1. The continuing support and improvement of our public education system must be seen as the first priority among the three essential "building blocks" of Virginia's future. Those building blocks are education, transportation and economic development, and the kind of attention these issues receive from the governor over the next four years will determine, to a great extent, the kind of business climate and work force Virginia will have at the beginning of the 21st century. At this crucial juncture, Virginia's educational system does not need more political criticism. It needs a continuing commitment to full funding for the standards of quality, to raising teacher's salaries, to worker retraining in a time of ever-changing job markets, to ensuring literacy as the principal product of elementary education and to a working partnership of business, research and universities with every public school in Virginia. I've said before that this election is a choice between those who look forward to the future and those who look back to the past. Nothing illustrates that difference more clearly than the contrasting attitudes my opponent and I have toward public education. His proposals for educational "reform" without funding the standards of quality are key differences I believe are important to Virginia voters.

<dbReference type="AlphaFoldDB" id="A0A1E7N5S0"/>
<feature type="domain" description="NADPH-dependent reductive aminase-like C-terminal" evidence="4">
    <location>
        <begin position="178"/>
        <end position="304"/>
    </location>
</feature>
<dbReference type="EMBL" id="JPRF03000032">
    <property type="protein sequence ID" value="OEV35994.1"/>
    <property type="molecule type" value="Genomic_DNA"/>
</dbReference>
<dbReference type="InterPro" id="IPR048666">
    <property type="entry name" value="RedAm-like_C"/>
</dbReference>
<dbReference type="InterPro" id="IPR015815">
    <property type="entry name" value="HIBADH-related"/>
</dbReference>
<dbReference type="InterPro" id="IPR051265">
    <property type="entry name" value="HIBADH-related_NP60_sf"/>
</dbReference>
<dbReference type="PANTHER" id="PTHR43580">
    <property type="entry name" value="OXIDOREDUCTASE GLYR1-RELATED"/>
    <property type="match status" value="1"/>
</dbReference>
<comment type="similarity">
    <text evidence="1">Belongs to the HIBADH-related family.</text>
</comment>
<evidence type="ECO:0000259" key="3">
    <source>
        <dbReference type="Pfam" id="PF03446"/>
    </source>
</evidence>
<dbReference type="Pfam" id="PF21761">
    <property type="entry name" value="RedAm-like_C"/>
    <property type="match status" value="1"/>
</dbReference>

2. Effectiveness. Whether it is measured on the basis of legislation passed while in the General Assembly, my record as attorney general, with accomplishments that include strong anticrime initiatives, recognition by peers on a national level or by two independent statewide surveys rating me as both the most effective elected state official, and among the top five legislators during my tenure in the General Assembly, my ability to serve the commonwealth begins with effectiveness, is enhanced by my 18 years of experience and supported by my record of conservative, practical politics.